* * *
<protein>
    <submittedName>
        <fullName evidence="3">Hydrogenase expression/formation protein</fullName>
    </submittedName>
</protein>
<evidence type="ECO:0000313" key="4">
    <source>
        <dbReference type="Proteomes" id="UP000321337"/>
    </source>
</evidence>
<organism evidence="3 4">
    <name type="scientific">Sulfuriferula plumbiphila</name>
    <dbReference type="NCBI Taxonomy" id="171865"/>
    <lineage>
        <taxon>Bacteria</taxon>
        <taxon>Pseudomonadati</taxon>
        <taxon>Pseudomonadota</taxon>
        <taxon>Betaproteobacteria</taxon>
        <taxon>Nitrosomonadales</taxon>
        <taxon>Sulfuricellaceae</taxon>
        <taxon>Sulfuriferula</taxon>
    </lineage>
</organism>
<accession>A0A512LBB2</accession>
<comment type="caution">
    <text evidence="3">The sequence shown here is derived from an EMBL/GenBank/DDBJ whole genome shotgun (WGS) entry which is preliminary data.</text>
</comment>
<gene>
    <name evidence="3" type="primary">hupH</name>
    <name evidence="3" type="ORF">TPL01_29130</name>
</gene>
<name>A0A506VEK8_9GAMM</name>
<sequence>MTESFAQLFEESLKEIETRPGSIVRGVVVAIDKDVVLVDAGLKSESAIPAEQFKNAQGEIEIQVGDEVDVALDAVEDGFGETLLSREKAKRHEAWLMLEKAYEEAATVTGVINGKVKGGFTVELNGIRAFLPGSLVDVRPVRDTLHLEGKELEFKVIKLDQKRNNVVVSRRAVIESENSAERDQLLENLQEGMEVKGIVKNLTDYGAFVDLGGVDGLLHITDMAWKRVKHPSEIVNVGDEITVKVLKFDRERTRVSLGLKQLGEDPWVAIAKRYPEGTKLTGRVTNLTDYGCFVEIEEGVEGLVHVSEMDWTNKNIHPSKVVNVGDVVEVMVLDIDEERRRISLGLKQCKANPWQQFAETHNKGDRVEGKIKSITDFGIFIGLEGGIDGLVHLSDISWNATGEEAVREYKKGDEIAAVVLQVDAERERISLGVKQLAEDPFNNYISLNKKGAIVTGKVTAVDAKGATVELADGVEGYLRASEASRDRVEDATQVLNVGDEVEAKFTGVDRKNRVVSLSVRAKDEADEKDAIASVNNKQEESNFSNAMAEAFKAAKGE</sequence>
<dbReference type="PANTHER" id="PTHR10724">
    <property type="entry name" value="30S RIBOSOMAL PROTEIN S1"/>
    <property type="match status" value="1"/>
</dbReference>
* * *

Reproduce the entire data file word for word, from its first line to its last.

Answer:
<protein>
    <submittedName>
        <fullName evidence="3">Hydrogenase expression/formation protein</fullName>
    </submittedName>
</protein>
<evidence type="ECO:0000313" key="4">
    <source>
        <dbReference type="Proteomes" id="UP000321337"/>
    </source>
</evidence>
<organism evidence="3 4">
    <name type="scientific">Sulfuriferula plumbiphila</name>
    <dbReference type="NCBI Taxonomy" id="171865"/>
    <lineage>
        <taxon>Bacteria</taxon>
        <taxon>Pseudomonadati</taxon>
        <taxon>Pseudomonadota</taxon>
        <taxon>Betaproteobacteria</taxon>
        <taxon>Nitrosomonadales</taxon>
        <taxon>Sulfuricellaceae</taxon>
        <taxon>Sulfuriferula</taxon>
    </lineage>
</organism>
<accession>A0A512LBB2</accession>
<comment type="caution">
    <text evidence="3">The sequence shown here is derived from an EMBL/GenBank/DDBJ whole genome shotgun (WGS) entry which is preliminary data.</text>
</comment>
<gene>
    <name evidence="3" type="primary">hupH</name>
    <name evidence="3" type="ORF">TPL01_29130</name>
</gene>
<name>A0A506VEK8_9GAMM</name>
<sequence>MTESFAQLFEESLKEIETRPGSIVRGVVVAIDKDVVLVDAGLKSESAIPAEQFKNAQGEIEIQVGDEVDVALDAVEDGFGETLLSREKAKRHEAWLMLEKAYEEAATVTGVINGKVKGGFTVELNGIRAFLPGSLVDVRPVRDTLHLEGKELEFKVIKLDQKRNNVVVSRRAVIESENSAERDQLLENLQEGMEVKGIVKNLTDYGAFVDLGGVDGLLHITDMAWKRVKHPSEIVNVGDEITVKVLKFDRERTRVSLGLKQLGEDPWVAIAKRYPEGTKLTGRVTNLTDYGCFVEIEEGVEGLVHVSEMDWTNKNIHPSKVVNVGDVVEVMVLDIDEERRRISLGLKQCKANPWQQFAETHNKGDRVEGKIKSITDFGIFIGLEGGIDGLVHLSDISWNATGEEAVREYKKGDEIAAVVLQVDAERERISLGVKQLAEDPFNNYISLNKKGAIVTGKVTAVDAKGATVELADGVEGYLRASEASRDRVEDATQVLNVGDEVEAKFTGVDRKNRVVSLSVRAKDEADEKDAIASVNNKQEESNFSNAMAEAFKAAKGE</sequence>
<dbReference type="PANTHER" id="PTHR10724">
    <property type="entry name" value="30S RIBOSOMAL PROTEIN S1"/>
    <property type="match status" value="1"/>
</dbReference>